- Limon City: This port city is generally kept away from tourists and ex-pats. With one of the highest rates of organized crime and drug trafficking in the country, it’s better to give this city a miss. Especially La Cieneguita.
- Santa Rosa de Pocosol, San Carlos: Boasting a high concentration of Nicaraguans, even humanitarian workers have been threatened at knife point. Try and avoid this area.
There is a large rift between local Costa Rican society and the tourism industry. While tourism is great for some, it has been cited as a driver of high inflation and higher costs of living. Locals have been priced out of certain areas.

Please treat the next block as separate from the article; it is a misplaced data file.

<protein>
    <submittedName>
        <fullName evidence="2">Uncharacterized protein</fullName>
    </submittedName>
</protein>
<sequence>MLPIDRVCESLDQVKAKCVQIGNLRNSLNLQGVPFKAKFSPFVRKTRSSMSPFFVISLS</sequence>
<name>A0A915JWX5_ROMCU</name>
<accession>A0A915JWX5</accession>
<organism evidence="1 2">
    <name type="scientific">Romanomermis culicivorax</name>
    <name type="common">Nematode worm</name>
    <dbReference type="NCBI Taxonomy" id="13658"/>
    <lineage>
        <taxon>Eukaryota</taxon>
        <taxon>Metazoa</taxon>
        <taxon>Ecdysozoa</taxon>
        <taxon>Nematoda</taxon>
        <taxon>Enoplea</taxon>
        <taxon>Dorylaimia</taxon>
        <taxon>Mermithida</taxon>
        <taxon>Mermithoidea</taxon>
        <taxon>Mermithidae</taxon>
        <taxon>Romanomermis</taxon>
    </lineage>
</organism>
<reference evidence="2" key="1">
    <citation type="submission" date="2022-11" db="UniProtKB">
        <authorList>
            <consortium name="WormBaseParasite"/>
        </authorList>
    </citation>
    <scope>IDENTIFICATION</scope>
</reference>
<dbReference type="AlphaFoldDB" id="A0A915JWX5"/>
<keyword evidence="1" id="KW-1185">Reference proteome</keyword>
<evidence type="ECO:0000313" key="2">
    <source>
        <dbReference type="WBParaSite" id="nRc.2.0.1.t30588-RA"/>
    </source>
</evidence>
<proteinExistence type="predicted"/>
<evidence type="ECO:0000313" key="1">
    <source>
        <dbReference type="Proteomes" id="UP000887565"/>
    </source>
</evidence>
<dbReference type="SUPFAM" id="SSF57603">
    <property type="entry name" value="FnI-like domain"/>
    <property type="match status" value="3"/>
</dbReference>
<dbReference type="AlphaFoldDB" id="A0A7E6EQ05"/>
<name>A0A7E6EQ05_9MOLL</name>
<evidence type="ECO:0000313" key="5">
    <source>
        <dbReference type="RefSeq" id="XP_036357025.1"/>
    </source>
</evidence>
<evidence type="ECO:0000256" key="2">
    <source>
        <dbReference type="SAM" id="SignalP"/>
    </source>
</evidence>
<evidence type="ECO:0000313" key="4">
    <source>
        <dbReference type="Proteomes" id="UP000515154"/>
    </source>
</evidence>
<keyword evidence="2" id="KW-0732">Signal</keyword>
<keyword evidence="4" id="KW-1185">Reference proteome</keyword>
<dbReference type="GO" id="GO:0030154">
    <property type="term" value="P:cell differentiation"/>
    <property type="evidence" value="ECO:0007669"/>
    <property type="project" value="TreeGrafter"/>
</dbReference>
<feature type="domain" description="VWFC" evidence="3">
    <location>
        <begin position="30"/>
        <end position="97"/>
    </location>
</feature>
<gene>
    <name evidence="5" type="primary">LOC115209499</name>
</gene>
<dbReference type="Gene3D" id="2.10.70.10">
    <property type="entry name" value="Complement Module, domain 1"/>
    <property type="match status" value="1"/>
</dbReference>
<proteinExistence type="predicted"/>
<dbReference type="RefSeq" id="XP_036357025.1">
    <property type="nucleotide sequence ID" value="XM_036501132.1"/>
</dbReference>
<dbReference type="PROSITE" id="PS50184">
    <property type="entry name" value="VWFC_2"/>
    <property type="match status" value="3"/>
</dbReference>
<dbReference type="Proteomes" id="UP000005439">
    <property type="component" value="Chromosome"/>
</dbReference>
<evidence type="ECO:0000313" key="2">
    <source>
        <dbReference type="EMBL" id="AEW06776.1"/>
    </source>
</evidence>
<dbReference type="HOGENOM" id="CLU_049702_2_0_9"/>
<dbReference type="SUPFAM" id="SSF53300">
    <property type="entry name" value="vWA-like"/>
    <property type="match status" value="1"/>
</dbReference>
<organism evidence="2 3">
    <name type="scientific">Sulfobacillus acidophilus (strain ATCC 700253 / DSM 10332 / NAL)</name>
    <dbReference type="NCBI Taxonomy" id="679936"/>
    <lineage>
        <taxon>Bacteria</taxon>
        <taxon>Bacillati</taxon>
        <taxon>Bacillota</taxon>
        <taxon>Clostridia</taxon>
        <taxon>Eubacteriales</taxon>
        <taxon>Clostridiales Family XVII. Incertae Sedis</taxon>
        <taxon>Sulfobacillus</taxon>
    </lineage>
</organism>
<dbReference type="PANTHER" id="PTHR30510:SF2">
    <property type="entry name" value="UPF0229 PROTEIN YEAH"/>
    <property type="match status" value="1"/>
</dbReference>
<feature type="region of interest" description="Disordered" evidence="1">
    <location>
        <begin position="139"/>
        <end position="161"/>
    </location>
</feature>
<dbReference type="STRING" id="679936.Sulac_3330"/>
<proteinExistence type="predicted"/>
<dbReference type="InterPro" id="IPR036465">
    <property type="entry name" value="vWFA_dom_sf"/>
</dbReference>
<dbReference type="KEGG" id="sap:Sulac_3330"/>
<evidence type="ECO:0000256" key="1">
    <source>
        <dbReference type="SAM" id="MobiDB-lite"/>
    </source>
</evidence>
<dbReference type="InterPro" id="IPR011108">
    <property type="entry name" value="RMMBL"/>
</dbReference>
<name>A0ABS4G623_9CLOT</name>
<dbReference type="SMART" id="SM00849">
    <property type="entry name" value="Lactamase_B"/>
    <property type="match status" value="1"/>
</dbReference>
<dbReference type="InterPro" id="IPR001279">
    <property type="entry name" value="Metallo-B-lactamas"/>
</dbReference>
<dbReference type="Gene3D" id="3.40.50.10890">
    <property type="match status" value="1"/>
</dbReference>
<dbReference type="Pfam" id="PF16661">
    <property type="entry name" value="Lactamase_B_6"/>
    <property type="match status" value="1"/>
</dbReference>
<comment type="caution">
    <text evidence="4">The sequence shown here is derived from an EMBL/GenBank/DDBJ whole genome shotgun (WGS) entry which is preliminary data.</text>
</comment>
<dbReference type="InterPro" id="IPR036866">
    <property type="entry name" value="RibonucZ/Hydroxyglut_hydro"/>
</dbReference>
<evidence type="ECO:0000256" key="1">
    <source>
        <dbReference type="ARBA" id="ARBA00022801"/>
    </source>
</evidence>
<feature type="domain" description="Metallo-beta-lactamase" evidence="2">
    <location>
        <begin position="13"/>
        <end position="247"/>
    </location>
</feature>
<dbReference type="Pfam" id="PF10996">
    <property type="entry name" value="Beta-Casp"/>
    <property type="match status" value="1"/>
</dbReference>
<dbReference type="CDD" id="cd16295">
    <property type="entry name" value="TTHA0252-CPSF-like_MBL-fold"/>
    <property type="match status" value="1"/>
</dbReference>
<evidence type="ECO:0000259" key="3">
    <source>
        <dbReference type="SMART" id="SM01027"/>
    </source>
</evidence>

There is consequently a mixed view of tourists, and it is generally safer to stay within well-known tourist zones than to explore local districts.
Whilst Costa Rica is generally safe, there is always more you can do to make sure you’re staying safe. Here are a few top tips for staying safe in Costa Rica.
- Inquire with the staff at the hostel/hotel you’re staying at – they’ll know best about the area.
- Make friends – exploring urban areas with a group of travelers deters would-be robbers.
- Don’t walk alone at night – avoid streets that look sketchy…
- Take a taxi instead of walking at night. – remember that licensed taxis are red (or orange). Anything else is illegal and risky
- Avoid people that want to ‘help’ with your bags – this is a scam.
- Split up your cash strategically – don’t put one huge wad of bills in your luggage!
- Carry a small amount of cash when you go out – if something happens it’s a small loss. Using a money belt is an excellent way to hide cash.